Biodiversity and Conservation

, Volume 16, Issue 4, pp 857–870 | Cite as

Monitoring mammals in the Caxiuanã National Forest, Brazil – First results from the Tropical Ecology, Assessment and Monitoring (TEAM) program

  • Simone de Souza Martins
  • James G. Sanderson
  • José de Sousa e Silva-Júnior
Original Paper

Abstract

The need for long-term biodiversity monitoring using standardized protocols led to the creation of the Tropical Ecology, Assessment and Monitoring (TEAM) initiative. At some 50 field stations in tropical forests around the world, TEAM will monitor various taxa such as ants, birds, butterflies, medium and large terrestrial mammals, primates, litter fall, and trees, as well as landscape change in nine tropical biodiversity hotspots and three tropical wilderness areas. The TEAM terrestrial mammal program calls for using a grid of camera phototraps to monitor long-term trends in densities and occupancy rates of species that can or cannot be uniquely identified, respectively. We describe the TEAM camera phototrapping program and provide results for the first TEAM site–Caxiuanã National Forest in northern Brazil. An intensive one year camera trapping effort was carried out to determine which months were most suitable for long-term monitoring. Fifteen species of medium and large terrestrial mammals and two large birds were recorded, including three xenarthrans, five carnivores, one perissodactyle, three artiodactyles, two rodents, and one marsupial. The medium and large terrestrial mammal diversity was well represented during two consecutive wet and dry months, respectively. We also recorded activity patterns for all species photographed by our camera traps more than 10 times.

Keywords

Brazil Camera trapping Monitoring TEAM program Tropical rainforest 

References

  1. Ávila-Pires TCS, Hoogmoed MS (1997) The Herpetofauna. In: Lisboa PLB (ed) Caxiuanã. Museu Paraense Emílio Goeldi, Belém, Pará, Brasil, pp 389–401Google Scholar
  2. Balmford A, Green RE, Jenkins M (2003) Measuring the changing state of nature. Trends Ecol Evol 18:326–336CrossRefGoogle Scholar
  3. Bernardi JAR, Rufino N, Costa GNR, Rocha RA-T (2002) Répteis. In: Lisboa PLB (ed) Caxiuanã: Populações Tradicionais, Meio Físico e Diversidade Biológica. Museu Paraense Emílio Goeldi, Belém, Pará, Brasil, pp 533–540Google Scholar
  4. Bobadilla UL (1998) Abundância, tamanho de agrupamento e uso do hábitat por Cuxiús de Uta Hick Chiropotes satanas utahicki Hershkovits, 1985 em dois sítios na Amazônia Oriental: Implicações para a conservação. Masters Dissertation, Universidade Federal do Pará, Belém, Brasil. 62 pGoogle Scholar
  5. Bobadilla UL, Ferrari SF (2000) Habitat use by Chiropotes satanas utahicki and syntopic platyrrhines in eastern Amazonia. Am J Primatol 50:215–224CrossRefPubMedGoogle Scholar
  6. Carbone C, Christie S, Conforti K, Coulson T, Franklin N, Ginsberg JR, Griffiths M, Holden J, Kawanishi K, Kinnaird M, Laidlaw R, Lynam A, Macdonald DW, Martyr D, McDougal C, Nath L, O’Brien T, Seidensticker J, Smith DJL, Sunquist M, Tilson R, Wan Shahrudden WN (2001) The use of photographic rates to estimate densities of tigers and other cryptic mammals. Anim Conserv 4:75–79CrossRefGoogle Scholar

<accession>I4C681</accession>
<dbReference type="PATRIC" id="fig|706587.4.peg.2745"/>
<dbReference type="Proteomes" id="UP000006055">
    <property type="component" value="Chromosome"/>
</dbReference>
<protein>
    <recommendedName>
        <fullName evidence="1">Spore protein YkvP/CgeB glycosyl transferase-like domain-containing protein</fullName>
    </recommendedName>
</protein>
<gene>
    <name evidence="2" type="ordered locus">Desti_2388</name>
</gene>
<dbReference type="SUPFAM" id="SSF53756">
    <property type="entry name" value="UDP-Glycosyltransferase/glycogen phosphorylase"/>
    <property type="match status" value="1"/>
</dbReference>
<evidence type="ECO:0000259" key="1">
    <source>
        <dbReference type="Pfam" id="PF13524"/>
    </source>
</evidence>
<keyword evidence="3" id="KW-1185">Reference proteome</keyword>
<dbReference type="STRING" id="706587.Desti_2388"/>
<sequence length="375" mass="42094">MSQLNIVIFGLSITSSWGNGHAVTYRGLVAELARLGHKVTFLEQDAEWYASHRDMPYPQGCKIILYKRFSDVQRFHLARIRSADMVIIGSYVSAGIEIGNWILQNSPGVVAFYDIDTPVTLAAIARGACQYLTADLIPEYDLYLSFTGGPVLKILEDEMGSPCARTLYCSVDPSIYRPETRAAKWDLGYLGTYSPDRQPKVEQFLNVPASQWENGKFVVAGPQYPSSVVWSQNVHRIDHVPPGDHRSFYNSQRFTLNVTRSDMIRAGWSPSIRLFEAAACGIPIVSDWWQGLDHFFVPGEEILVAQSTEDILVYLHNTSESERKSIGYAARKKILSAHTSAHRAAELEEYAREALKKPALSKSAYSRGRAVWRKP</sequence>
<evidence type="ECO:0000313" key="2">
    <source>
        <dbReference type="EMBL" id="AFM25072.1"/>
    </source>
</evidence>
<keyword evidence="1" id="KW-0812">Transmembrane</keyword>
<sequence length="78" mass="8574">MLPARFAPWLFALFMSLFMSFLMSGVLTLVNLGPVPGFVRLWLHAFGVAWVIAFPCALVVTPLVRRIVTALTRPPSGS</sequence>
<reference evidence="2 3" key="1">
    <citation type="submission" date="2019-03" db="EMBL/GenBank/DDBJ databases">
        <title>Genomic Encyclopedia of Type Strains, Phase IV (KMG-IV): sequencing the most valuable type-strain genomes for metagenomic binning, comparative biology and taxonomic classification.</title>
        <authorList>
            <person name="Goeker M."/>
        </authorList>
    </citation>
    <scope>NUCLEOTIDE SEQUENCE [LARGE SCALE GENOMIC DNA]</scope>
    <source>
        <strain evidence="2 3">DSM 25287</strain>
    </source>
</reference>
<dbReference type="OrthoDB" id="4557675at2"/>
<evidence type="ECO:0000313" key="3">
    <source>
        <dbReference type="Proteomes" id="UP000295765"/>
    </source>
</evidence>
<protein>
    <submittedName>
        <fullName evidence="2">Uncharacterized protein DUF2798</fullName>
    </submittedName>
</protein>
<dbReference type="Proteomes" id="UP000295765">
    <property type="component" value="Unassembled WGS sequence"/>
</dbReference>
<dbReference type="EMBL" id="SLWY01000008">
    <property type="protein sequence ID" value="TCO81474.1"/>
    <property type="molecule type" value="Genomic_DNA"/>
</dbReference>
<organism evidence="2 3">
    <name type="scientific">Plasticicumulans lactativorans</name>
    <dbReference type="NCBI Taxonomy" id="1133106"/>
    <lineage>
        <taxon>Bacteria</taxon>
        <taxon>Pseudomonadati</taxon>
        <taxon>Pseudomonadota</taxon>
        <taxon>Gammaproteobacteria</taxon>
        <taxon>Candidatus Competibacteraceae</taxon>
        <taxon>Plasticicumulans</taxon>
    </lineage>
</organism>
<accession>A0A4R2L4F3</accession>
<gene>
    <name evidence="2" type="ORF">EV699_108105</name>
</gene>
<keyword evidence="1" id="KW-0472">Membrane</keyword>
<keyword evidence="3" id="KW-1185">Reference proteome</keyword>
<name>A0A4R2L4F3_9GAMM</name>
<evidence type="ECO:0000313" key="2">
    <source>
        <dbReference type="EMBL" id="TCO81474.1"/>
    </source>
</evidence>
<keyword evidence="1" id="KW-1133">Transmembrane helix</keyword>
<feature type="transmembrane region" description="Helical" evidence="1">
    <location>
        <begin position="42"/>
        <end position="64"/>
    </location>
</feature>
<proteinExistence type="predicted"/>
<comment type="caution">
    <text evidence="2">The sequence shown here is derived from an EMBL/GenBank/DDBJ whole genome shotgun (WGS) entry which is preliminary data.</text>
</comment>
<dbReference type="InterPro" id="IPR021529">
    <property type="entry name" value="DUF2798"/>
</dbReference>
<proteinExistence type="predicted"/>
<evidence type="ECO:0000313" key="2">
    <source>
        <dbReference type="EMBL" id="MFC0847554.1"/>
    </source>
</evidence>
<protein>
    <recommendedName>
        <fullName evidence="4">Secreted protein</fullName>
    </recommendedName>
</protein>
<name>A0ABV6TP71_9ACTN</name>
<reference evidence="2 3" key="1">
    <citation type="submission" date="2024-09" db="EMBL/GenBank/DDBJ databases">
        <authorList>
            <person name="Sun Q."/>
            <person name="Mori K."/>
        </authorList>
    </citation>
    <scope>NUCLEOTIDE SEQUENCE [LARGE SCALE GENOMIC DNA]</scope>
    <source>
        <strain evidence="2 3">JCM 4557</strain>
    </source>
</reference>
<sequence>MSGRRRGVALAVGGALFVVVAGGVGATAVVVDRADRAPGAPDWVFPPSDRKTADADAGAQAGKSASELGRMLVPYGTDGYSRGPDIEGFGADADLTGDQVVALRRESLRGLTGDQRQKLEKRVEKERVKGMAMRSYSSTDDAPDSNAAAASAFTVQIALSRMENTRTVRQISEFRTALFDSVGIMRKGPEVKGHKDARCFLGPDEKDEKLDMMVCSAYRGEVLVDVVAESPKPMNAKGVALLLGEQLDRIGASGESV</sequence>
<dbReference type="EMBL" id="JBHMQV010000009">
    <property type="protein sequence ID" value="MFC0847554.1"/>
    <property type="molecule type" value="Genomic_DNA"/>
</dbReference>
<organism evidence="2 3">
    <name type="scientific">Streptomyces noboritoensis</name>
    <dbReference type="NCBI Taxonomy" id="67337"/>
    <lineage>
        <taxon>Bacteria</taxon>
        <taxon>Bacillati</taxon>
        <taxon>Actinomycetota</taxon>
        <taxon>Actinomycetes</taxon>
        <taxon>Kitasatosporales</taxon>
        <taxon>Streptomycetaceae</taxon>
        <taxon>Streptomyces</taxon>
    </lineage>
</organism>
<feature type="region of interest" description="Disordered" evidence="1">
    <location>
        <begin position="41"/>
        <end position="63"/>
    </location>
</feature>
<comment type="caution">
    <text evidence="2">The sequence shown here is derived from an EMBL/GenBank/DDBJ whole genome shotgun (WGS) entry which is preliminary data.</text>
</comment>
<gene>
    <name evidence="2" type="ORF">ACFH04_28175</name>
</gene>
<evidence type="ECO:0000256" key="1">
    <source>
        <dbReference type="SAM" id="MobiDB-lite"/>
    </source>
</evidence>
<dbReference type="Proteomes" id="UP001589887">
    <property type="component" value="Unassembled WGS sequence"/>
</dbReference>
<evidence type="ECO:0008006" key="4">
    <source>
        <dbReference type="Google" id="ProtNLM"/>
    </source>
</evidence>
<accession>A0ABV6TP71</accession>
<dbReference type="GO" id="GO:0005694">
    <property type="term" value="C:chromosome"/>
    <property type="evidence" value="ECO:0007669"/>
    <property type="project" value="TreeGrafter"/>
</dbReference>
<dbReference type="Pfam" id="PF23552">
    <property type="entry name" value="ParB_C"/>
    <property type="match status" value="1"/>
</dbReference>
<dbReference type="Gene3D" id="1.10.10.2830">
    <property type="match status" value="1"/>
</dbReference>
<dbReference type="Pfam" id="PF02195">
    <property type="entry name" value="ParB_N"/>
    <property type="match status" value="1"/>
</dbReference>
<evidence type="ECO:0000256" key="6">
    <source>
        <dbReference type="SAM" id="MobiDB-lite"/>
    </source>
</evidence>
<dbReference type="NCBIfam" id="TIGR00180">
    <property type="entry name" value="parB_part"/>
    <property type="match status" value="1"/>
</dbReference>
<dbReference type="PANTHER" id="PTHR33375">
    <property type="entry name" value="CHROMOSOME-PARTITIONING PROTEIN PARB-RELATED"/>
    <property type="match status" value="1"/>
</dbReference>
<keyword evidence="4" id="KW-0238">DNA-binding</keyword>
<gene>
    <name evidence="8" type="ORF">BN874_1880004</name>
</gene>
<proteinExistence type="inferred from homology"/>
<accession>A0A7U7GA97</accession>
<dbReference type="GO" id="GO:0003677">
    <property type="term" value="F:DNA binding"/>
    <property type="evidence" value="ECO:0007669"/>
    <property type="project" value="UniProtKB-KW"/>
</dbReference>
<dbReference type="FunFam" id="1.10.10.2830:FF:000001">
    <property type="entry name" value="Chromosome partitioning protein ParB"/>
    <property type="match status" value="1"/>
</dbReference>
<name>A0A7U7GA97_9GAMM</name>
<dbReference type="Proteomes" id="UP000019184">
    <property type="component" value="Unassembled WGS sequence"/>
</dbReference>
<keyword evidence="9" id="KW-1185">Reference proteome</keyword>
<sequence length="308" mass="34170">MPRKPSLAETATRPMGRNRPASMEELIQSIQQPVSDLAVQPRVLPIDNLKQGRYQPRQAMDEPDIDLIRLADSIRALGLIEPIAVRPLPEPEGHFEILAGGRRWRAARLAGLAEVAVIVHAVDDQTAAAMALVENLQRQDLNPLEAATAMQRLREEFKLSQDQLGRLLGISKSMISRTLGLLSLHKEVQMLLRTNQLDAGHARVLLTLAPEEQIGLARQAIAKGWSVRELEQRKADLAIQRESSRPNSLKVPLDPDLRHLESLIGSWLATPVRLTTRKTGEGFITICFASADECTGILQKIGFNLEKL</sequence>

7. Chapman FM (1927) Who treads our trails? Natl Geogr Mag 52:331–345Google Scholar
  8. Comiskey JA, Dallmeier F, Alonso A (2001) Framework for assessment and monitoring of biodiversity. In: Levin SA (ed) Encyclopedia of Biodiversity, Vol 3. Academic Press, San Diego, California, pp 63–73Google Scholar
  9. Costa JPR, de Moraes JC (2002) Médias mensais de variáveis meteorológicas. In: Lisboa PLB (ed) Caxiuanã: Populações Tradicionais, Meio Físico e Diversidade Biológica. Museu Paraense Emílio Goeldi, Belém, Pará, Brasil, pp 225–232Google Scholar
  10. Debinski DM, Humphrey PS (1997) An integrated approach to biological diversity assessment. Nat Areas J 17:355–365Google Scholar
  11. Estupiñán-T RA, Bernardi JAR, Galatti U (2002) Fauna Anura. In: Lisboa PLB (ed) Caxiuanã: Populações Tradicionais, Meio Físico e Diversidade Biológica. Museu Paraense Emílio Goeldi, Belém, Pará, Brasil, pp 541–553Google Scholar
  12. Ferraz MG, Lisboa PLB, Ninni K, Santana MRA, Andrade MS (2002) Programa Floresta-Modelo de Caxiuanã: desenvolvimento sustentável de comunidades ribeirinhas. In: Lisboa PLB (ed) Caxiuanã: Populações Tradicionais, Meio Físico e Diversidade Biológica. Museu Paraense Emílio Goeldi, Belém, Pará, Brasil, pp 127–163Google Scholar
  13. Jardim MMA (1997) Estratégias de forrageamento e uso de espaço por Alouatta belzebul (Primates, Cebidae) na Estação Científica Ferreira Penna, Melgaço, Pará, Masters Dissertation, Universidade Federal do Rio Grande do Sul, Porto Alegre, Brasil. p 120.Google Scholar
  14. Jardim MMA, Oliveira LF (2002) Vocalização de um grupo de guaribas (Alouatta belzebul). In: Lisboa PLB (ed) Caxiuanã: Populações Tradicionais, Meio Físico e Diversidade Biológica. Museu Paraense Emílio Goeldi, Belém, Pará, Brasil, pp 697–703Google Scholar